Mr. Edward Garnier (Harborough) (Con): I shall say little, not because there is little to say but because I suspect that the Serjeant at Arms has pursued his career in the military and the House motivated by a sense of duty rather than in search of reward and thanks.
I do not hold an official post that entitles me to speak to this motion. I speak simply as one who has known Peter Grant Peterkin for more than 35 years, having met him first when he was a young officer in the Queens Own Highlanders in the north of Scotland, where he lived all that time ago. I have followed his career since, and it became increasingly and abundantly clear that he is a man of great quality. His departure from the service of the House will be a great loss, and we will miss his wisdom, guidance and sureness of touch.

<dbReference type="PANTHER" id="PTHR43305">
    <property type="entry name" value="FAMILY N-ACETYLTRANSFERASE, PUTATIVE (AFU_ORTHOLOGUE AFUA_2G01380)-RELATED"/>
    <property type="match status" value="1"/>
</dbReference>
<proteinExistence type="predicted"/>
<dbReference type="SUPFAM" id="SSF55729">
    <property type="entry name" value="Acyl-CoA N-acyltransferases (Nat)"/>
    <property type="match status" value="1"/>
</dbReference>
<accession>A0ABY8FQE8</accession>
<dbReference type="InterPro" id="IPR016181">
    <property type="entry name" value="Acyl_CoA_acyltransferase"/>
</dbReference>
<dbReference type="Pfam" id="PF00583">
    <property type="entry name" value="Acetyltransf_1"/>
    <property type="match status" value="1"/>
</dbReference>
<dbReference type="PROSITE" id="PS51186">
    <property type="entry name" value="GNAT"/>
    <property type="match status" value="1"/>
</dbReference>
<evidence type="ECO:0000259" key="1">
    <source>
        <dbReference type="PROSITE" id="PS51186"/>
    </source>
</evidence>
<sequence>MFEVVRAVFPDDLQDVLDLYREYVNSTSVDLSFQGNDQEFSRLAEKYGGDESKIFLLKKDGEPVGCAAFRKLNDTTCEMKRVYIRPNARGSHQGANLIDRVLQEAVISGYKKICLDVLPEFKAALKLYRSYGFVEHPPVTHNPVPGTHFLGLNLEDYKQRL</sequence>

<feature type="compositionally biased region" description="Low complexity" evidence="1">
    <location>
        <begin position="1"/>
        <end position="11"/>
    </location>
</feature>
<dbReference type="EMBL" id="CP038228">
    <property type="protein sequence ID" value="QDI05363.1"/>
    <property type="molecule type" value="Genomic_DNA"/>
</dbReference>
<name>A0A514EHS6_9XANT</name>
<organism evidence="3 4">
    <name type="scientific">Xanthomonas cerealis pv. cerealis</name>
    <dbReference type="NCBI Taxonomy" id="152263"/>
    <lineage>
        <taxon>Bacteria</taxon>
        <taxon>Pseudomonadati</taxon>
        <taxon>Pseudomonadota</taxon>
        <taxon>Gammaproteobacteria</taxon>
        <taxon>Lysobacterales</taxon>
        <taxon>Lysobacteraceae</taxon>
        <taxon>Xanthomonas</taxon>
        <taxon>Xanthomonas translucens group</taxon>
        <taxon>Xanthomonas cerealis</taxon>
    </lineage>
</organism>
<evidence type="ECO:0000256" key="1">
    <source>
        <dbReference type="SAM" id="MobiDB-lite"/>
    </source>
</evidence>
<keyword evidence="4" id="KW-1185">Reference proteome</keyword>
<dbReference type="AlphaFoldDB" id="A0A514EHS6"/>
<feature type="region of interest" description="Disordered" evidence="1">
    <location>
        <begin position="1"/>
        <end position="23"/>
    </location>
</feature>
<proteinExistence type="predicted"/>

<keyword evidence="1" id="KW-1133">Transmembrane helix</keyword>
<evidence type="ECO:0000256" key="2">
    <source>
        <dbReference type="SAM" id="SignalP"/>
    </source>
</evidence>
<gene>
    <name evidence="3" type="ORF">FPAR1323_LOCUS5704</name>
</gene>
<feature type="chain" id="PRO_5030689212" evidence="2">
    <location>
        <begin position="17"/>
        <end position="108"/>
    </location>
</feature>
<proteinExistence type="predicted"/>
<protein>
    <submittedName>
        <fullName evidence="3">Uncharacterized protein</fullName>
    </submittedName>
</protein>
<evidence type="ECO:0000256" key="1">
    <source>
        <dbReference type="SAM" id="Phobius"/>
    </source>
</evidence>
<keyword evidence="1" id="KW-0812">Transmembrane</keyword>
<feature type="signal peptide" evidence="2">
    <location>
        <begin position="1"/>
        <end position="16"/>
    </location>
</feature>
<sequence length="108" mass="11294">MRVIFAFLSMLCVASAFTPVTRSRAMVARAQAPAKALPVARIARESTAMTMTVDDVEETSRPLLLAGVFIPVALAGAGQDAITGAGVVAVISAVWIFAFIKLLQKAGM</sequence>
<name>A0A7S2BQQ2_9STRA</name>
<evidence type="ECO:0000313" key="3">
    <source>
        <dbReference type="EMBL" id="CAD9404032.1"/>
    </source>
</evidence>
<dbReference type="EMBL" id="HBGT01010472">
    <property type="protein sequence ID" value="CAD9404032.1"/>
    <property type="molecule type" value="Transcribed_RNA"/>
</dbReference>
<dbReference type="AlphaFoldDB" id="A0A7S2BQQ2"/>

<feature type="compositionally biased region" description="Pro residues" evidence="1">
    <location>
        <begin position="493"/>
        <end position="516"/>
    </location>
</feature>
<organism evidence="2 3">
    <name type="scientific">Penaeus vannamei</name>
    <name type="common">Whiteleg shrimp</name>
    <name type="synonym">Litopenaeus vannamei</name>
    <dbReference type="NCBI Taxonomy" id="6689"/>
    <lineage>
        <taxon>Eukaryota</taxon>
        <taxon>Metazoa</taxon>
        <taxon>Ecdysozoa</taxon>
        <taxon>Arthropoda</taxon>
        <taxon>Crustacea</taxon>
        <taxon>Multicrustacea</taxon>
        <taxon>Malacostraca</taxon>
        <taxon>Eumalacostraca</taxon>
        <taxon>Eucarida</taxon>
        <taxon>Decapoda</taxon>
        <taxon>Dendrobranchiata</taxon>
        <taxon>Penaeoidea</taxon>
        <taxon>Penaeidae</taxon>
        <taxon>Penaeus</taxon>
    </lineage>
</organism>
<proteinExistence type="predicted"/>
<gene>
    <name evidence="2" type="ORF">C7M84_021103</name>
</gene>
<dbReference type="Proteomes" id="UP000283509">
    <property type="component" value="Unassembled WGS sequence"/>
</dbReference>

The hon. Member for North Southwark and Bermondsey (Simon Hughes) said that the job of Serjeant at Arms calls for the qualities of the sergeant-major as much as of the major-general. He may not know that the rank of major-general was originally called sergeant-major general. Because the rank of lieutenant-general is senior to that of major-general, it might perhaps have been better to retain the sergeant-major general rank, but that did not happen. Either way, we were fortunate to have a major-general as our Serjeant, and this one in particular.
All those who have spoken have mentioned Peter Grant Peterkins international military career, and that is now on the record for all to see. It gave him an outlook that was very valuable to the House. Although we often talk about foreign affairs, a career spent serving overseas brings great benefits to those of us who work in Parliament, whether we are elected or unelected officials here. We have all benefited hugely from his overseas experience.